Suicide Prevention and Depressive Disorders

Suicide Prevention and Depressive Disorders

If you or someone you know suffers from depression or manic depression, you understand all too well its  symptoms may include feelings of hopelessness and thoughts of suicide. Whether we are experiencing suicidal thoughts ourselves or know a severely depressed person who is, there are ways that we can respond with strength and courage.  Suicide can be and often is prevented with the right kind of care, treatment and support.

This brochure provides information on the worst symptom of depressive disorders — : thoughts of ending one’s own life. It offers sound advice on what to do before and during suicidal episodes, emphasizing that professional help from a mental health professional and support from family and friends can offer stability and restore hope.  It was prepared by doctors and patients who have everyday experience with depressive disorders–doctors who, thanks to an impressive range of current treatments, help people lead hopeful and productive lives; patients who have endured suicidal symptoms and want to share their experience.

Understanding Suicidal Thinking

To understand why people with sever depression or bipolar disorder may want to end their own lives, the most important points to remember about depressive disorders are:

  • Depressive disorders are medical conditions associated with fluctuations in the chemistry of the body and brain.   Depression and the depressive phase of bipolar disorder may cause symptoms such as intense sadness, hopelessness, lethargy, loss of appetite, disruption of sleep, decreased ability to perform ones usual tasks, loss of interest in once-pleasurable activities and persistent thoughts of death or suicide.
  • Depressive disorders are not signs of personal weakness or character flaws, nor are they conditions that will just “go away” by themselves.
  • Clinical depression and bipolar disorder are treatable with medication, changes in lifestyle, and psychotherapy.   With proper treatment, there can be dramatic improvement of all symptoms, including suicidal thoughts.  Without treatment, these illnesses interfere with a person’s ability to relate with others and can often be life-threatening.

The act of suicide is very often a desperate, final, effort of control over the symptoms of depressive disorders.  What happens to people during severe depression, as the systems that regulate emotion become disturbed, is they selectively retrieve memories that are dark and sad.  Many physicians have found it helpful to point out to people with severe depression that this selective memory–only remembering the “bad times” or the disappointments in life–is a symptom of their illness, not who they are.

If You Are Feeling Suicidal

If you have begun to think of suicide, it is important to recognize these thoughts for what they are:  expressions of a treatable medical illness.  Don’t let embarrassment stand in the way of vital communication with your physician, family, and friends; take immediate action.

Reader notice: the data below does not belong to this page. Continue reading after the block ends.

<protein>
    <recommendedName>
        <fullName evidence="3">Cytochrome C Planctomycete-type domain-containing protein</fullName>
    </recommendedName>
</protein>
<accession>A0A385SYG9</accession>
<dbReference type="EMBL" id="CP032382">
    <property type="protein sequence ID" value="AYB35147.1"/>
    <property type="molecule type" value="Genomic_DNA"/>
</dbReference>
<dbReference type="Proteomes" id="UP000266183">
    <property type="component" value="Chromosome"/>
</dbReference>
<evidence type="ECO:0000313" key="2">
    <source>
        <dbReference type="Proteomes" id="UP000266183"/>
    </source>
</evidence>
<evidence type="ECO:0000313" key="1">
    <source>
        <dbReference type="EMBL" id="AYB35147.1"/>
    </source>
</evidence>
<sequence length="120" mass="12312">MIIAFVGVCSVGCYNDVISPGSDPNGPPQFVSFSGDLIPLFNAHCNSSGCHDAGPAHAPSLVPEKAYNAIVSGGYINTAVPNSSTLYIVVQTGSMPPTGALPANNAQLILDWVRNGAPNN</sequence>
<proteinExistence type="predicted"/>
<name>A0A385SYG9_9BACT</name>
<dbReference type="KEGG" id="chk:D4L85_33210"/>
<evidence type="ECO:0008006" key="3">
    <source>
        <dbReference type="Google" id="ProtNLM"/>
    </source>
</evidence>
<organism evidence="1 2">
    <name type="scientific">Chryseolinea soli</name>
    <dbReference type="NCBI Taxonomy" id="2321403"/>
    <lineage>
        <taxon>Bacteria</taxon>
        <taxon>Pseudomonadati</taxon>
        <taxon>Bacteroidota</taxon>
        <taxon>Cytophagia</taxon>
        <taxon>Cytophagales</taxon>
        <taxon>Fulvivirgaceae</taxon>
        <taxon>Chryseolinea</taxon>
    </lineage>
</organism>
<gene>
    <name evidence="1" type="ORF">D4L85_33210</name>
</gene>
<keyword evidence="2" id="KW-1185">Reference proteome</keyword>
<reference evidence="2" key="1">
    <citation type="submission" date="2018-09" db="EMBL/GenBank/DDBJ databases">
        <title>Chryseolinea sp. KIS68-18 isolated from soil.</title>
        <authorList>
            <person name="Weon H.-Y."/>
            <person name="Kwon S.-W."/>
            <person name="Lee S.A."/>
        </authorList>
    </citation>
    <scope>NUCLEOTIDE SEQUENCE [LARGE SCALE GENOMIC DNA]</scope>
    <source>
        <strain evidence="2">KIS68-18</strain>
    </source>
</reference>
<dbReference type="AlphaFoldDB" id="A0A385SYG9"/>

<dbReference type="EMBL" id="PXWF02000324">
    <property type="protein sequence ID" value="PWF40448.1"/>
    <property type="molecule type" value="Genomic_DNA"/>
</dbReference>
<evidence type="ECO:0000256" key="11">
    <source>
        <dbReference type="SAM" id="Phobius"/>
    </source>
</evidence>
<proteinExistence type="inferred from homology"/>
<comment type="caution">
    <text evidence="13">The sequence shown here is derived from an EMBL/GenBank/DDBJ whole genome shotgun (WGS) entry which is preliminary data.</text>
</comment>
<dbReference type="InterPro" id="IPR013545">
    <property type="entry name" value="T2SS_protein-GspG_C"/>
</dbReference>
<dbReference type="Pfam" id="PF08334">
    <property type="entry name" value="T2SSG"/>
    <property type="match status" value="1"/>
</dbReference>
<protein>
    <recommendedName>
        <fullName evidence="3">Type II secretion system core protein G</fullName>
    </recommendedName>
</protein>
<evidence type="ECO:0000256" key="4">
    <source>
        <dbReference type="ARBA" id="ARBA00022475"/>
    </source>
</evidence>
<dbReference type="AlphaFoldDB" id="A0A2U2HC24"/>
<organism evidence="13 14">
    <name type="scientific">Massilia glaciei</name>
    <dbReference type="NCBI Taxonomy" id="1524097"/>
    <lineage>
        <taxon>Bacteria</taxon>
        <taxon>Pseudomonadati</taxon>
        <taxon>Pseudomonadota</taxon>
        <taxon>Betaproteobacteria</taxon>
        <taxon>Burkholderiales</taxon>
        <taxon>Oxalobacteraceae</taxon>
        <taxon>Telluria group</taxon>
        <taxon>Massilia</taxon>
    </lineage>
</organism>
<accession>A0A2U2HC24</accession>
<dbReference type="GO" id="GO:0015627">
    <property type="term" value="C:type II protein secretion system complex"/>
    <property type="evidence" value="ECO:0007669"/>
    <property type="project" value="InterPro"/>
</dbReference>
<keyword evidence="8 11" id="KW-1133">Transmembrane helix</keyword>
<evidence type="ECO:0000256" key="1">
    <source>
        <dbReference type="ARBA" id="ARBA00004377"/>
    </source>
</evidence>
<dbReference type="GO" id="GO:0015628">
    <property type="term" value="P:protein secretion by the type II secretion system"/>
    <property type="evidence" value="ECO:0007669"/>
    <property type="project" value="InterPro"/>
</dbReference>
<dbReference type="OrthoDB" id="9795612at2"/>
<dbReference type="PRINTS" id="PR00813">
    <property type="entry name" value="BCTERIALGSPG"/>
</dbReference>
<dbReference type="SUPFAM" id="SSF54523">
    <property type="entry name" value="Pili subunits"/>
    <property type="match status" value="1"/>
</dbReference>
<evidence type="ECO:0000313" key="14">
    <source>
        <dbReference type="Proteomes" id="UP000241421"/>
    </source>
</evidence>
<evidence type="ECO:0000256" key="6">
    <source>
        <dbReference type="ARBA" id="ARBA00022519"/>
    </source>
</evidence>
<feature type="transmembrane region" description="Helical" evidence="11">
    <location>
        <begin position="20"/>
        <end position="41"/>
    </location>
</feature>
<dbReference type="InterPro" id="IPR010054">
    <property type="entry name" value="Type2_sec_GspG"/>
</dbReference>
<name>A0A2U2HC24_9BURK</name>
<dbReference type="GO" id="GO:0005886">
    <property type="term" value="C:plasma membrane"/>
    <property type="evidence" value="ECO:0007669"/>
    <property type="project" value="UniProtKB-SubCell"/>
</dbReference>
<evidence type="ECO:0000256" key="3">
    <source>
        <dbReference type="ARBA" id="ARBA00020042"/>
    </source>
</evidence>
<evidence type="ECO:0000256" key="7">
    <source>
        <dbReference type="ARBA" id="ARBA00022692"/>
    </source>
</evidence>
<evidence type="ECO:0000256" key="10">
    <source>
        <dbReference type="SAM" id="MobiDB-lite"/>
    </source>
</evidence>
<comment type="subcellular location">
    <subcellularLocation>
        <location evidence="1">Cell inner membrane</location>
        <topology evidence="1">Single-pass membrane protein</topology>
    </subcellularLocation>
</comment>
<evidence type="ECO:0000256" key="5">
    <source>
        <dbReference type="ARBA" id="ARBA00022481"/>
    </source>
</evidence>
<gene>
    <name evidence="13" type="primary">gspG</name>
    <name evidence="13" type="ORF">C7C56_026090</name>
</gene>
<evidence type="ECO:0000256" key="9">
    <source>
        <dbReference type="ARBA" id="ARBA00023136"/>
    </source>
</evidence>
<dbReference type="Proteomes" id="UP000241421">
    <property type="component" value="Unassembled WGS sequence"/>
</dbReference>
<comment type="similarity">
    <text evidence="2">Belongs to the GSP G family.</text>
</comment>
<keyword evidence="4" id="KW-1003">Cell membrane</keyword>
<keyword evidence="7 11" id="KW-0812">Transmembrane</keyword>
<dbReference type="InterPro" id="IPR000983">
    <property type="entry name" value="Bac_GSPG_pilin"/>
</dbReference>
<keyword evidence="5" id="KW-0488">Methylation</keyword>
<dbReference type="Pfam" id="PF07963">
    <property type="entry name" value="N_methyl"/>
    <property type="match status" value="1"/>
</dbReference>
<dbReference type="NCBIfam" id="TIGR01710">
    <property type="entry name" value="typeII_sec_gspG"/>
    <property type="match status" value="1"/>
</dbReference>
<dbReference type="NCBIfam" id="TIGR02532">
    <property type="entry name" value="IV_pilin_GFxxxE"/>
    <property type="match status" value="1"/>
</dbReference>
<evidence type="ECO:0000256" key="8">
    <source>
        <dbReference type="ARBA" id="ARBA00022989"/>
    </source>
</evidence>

• Tell you mental health professional.  Suicidal thoughts can be treated.  When these thoughts occur, they are your signal that, more than ever before, you need his or her professional care.
  • Tell a trusted family member, friend, or other support person.  When people don’t understand the facts about suicide and depressive disorders, they may respond in ways that can cut off communication and worsen the problem.  That’s why it is important to find someone you trust and can talk with honestly.  It’s also why your mental health professional can be an important resource in helping you and your family understand the facts about depressive disorders.

Treatment Will Help

Thinking of suicide isn’t just one symptom of depressive disorders; it is what you experience when you can no longer fight the other symptoms of depression.  Even when suicidal thinking occurs, treatment can help you manage your illness and gain control of your life again.

Some facts about treatment:

  • There are many different medications and therapies available for successful treatment.  The question is usually not if but when treatment will begin to work for your.  Stick with it, and recognize that your doctor is your partner in the battle to overcome symptoms.
  • Finding the right treatment may take time.  The right medication takes typically three to fur weeks to reduce symptoms and perhaps several weeks longer to achieve complete relief.
  • When depression is beginning to come under control, don’t despair if your symptoms reappear.   Brief temporary episodes of recurrence should not threaten your recovery if your keep in touch with your mental health professional.

Plan for Life

Most depression-related suicides occur during the first three depressive episodes before a person has learned that an episode of suicidal thinking is always temporary.  As people learn from experience that any given episode will eventually pass, the likelihood that they will actually act on suicidal impulses drops sharply.  It is important to have a course of action ready before thoughts of suicide occur.   So the only think you’ll need to focus on is following your Plan for Life.

Discuss your plan with your doctor and trusted family and friends so that if you need their help, they can respond quickly and effectively.  Listed below are some items you may find helpful to include in your Plan for Life.
More than 15% of people untreated or undertreated for depressive disorders kill themselves

  • Contact your doctor.   Have your mental health professional’s phone number with you and a back-up number such as a psychiatric emergency room or suicide crisis line.  Remember you can call if you reach a desperate state.
  • Educate those you trust about your condition before it becomes a crisis so they can be prepared if they are called upon to help.  Provide key support people with your Plan for Life so they can act quickly if you are in danger.